Carrie Ann Russpatrick

Doctoral Research Fellow - Department of Media and Communication
Image of Carrie Ann Russpatrick
Norwegian version of this page
Room 4460
Visiting address Gaustadalléen 21 Forskningsparken 0349 Oslo
Postal address Postboks 1093 Blindern 0317 Oslo

Academic interests

Screen Cultures, Media Aesthetics, Science-Fiction, Pop-culture, Gender Studies, Feminist Theory, Postcolonial Theory, Monster Theory, Posthuman Theory, Monstrous-Feminine, Animality Studies, Transgender Theory, Queer Theory, Sexualities, Affect Theory, Experimental Methodologies


I began my academic and professional career in the US, where I served as a researcher, educator, and activist in the areas of gender and sexual health. In 2013, after earning my first master's degree in public health and development I spent several years in Zambia working in maternal child health and gender-based violence in rural communities. I continued to work remotely as a public health consultant after moving to Norway in 2017 to pursue a master's degree in Gender Studies at the Center for Gender Research at UiO. It was during my pursuit of this degree in the humanities that I finally felt I had come home academically. 

I have a love for theory and have devoted my current research efforts to exploring the power of media objects and narratives to uncover situated dynamics of gender and the other. My work has specifically examined the narratives and bodies of monsters in screen media that resemble human vulvas (what I call vulva monsters). I have constructed a theoretical typology to better understand this trope and how various embodiments (humanoid, animal, or alien) influence the gendered meanings of the vulva. Using the motif of the vagina dentata as a point of origin, I both analyze and problematize psychoanalytic readings and open up space for posthuman irruptions in the study of these constantly evolving monsters. My PhD thesis is currently titled, The Return of the Vulva Monster: Screen Cultures of the Gender Monstrous. This research showcases how monsters can be analyzed not only as artifacts of culture but as tools that can drive theory and uncover the processes and mechanisms of knowledge production.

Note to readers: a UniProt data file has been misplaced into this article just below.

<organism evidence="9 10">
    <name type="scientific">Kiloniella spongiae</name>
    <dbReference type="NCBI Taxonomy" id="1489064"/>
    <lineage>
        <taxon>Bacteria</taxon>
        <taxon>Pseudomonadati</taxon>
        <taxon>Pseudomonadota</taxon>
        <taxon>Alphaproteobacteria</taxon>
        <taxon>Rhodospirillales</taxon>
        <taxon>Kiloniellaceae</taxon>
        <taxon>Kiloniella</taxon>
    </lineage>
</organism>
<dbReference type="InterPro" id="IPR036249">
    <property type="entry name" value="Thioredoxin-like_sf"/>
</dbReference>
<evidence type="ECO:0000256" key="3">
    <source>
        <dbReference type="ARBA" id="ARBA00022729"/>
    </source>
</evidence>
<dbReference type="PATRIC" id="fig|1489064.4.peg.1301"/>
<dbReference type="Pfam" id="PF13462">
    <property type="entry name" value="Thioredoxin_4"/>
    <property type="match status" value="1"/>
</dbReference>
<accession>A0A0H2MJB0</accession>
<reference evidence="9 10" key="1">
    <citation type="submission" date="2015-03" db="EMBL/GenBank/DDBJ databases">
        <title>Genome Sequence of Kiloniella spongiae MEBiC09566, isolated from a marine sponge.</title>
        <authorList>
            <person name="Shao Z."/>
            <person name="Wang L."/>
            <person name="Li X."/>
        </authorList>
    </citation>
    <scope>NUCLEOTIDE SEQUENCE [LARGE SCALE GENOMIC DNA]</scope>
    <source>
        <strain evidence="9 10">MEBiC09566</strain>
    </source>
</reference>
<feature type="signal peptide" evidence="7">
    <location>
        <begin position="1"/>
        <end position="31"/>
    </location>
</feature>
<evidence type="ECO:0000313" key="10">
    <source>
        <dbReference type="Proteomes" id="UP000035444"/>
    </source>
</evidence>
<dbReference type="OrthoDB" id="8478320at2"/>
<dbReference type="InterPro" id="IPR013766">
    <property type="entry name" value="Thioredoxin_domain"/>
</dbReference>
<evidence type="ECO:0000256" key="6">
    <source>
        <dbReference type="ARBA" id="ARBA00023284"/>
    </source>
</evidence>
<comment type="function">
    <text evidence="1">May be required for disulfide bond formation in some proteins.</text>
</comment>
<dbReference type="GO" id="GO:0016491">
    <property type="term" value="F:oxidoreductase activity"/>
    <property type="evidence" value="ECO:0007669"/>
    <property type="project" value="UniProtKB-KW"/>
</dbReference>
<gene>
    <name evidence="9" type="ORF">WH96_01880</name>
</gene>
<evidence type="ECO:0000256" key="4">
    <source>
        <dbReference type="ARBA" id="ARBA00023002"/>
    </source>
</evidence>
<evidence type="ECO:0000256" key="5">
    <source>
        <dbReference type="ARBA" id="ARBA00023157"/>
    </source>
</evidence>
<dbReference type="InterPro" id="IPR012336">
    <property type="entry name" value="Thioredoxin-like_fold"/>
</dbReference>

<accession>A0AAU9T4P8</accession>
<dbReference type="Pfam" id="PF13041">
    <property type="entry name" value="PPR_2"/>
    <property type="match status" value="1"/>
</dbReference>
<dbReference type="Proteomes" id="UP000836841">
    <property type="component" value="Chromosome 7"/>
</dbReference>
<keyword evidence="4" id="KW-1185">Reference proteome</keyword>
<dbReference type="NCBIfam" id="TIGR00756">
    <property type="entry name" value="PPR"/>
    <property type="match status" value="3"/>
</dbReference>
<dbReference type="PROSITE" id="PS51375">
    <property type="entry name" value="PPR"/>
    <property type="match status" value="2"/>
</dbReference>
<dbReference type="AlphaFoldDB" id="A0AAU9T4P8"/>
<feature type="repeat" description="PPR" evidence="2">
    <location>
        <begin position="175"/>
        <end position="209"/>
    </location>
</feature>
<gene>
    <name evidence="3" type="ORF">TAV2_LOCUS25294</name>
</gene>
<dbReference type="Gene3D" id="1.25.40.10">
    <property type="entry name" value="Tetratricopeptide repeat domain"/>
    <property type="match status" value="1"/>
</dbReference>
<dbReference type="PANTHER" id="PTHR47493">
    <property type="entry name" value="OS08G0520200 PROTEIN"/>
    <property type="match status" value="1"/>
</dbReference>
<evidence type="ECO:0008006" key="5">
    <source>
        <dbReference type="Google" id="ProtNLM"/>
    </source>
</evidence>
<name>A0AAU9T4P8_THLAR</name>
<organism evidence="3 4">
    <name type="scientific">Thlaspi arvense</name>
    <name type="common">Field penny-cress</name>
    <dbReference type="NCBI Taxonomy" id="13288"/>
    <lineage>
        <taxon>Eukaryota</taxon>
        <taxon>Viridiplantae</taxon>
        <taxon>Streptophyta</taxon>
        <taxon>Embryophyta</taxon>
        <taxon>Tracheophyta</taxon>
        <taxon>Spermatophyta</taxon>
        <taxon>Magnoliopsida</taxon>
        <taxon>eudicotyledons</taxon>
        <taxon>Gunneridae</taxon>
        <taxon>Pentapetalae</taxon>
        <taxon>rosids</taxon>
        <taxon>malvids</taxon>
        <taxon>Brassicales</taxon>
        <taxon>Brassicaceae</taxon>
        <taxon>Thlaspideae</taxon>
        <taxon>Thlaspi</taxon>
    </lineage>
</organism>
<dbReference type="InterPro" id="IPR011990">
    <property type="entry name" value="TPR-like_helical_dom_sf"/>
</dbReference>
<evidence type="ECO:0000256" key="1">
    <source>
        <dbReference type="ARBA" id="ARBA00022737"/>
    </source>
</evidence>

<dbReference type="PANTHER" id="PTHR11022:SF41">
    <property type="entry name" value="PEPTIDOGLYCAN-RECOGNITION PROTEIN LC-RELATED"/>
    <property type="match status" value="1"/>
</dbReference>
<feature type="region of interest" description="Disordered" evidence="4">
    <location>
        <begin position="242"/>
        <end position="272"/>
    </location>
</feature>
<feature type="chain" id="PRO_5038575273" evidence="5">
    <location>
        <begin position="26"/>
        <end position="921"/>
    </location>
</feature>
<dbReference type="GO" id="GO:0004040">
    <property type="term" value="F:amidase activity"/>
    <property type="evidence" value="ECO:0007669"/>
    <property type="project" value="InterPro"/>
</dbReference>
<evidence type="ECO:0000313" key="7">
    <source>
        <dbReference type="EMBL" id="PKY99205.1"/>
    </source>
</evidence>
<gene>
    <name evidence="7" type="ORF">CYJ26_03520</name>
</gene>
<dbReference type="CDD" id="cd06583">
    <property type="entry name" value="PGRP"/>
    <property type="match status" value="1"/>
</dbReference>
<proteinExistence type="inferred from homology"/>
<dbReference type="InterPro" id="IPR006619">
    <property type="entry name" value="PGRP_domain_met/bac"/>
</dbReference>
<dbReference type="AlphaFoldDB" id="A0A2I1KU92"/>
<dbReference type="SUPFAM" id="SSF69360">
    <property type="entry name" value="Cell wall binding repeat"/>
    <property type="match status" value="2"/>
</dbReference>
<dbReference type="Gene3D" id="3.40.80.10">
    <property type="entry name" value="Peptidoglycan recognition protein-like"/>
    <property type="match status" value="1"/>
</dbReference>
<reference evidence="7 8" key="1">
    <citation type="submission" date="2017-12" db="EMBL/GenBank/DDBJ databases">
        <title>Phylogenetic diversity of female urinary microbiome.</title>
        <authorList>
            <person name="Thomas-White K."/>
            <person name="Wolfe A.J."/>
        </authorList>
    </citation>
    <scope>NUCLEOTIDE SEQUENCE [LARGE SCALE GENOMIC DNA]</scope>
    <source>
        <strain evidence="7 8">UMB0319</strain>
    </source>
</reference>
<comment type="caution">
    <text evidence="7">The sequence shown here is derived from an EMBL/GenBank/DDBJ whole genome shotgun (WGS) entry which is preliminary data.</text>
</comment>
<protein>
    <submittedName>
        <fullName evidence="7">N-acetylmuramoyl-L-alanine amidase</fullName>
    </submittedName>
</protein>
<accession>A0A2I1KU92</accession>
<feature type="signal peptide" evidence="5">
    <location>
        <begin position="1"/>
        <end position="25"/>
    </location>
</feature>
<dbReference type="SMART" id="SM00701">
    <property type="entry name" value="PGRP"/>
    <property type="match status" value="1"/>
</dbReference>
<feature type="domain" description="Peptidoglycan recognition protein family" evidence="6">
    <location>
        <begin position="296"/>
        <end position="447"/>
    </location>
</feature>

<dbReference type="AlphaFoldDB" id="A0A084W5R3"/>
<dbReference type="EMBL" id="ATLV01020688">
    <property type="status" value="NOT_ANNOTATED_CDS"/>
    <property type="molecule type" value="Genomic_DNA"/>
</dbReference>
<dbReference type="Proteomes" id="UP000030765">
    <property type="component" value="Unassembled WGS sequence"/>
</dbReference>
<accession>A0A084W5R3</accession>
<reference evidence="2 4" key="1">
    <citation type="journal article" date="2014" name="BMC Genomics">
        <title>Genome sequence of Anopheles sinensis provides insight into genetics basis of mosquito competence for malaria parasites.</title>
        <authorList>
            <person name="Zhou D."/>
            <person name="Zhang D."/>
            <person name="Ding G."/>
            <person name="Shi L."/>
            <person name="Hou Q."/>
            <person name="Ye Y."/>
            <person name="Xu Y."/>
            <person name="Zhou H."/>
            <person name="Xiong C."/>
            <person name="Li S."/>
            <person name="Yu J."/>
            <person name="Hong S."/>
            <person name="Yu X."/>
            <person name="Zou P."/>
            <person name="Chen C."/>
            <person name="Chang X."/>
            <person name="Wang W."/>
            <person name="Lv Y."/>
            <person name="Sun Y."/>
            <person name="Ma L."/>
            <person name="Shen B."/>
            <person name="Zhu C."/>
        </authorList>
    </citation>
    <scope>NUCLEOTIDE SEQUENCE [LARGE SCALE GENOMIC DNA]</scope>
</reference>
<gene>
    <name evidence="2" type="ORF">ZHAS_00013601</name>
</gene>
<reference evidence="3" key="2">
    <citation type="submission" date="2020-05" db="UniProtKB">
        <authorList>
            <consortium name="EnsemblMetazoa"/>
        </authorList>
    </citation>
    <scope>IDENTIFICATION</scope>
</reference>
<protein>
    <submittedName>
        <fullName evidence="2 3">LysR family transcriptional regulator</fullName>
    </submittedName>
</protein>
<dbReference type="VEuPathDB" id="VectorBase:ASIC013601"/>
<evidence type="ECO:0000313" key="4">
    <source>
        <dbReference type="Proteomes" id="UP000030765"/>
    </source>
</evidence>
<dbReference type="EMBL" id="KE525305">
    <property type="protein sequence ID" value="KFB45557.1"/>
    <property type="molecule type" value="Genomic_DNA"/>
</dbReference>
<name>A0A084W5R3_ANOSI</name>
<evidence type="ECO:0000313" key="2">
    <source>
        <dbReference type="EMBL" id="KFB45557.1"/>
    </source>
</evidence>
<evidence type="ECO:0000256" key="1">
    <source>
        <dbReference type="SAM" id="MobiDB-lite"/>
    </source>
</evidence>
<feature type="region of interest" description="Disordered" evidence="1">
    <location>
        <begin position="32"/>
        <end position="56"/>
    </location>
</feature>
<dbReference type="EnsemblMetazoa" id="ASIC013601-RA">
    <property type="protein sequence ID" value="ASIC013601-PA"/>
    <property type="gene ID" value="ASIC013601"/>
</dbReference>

As my background can attest, I have a personal commitment to interdisciplinarity as a means of generating innovative scholarship. It is my belief that research can be a fun and social endeavor! I love connecting with other researchers and enthusiasts to produce more incisive and creative scholarship. Collaborations from across disciplines are very much welcome!


Master of Arts, Gender Studies, Center for Gender Research, University of Oslo, 2019

Master of Public Health (Health Behavior and Global Health), University of Alabama at Birmingham School of Public Health, 2013

Bachelor of Fine Arts (Psychology and Women Studies), Auburn University, 2010


  • Nominated for STK Award for Best Master’s Thesis, UiO, 2019
  • University of Alabama at Birmingham Student Character Award, 2012
  • University of Alabama at Birmingham Student Excellence Award, 2012
  • Auburn University Women’s Studies Achievement Award, 2010

Positions held

  • Disease Surveillance Consultant, the Dutch Royal Tropical Institute, 2020
  • Communications and Business Specialist, Undikumbukire Project Zambia, 2016-2019
  • Informatics Training Consultant, Health Information Systems Program South Africa, 2016-2017
  • Program Development Specialist, Akros Global Health Zambia, 2016
  • Community Systems Strengthening Advisor, Saving Mother's Giving Life, Zambia 2013-2015
  • Peace Corps Volunteer, Community Health Extentionist, Southern Province, Zambia, 2013-2015
  • Graduate Researcher, UAB School of Public Health, Project pHree, 2011-2013
  • Diversity Initiatives Coordinator, Auburn University Women's Resource Center 2010-2011


Tags: Vulva Monsters, Feminist theory, Posthumanism, Monster Studies, Screen Cultures


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Published Nov. 17, 2020 9:48 AM - Last modified Aug. 17, 2022 5:07 PM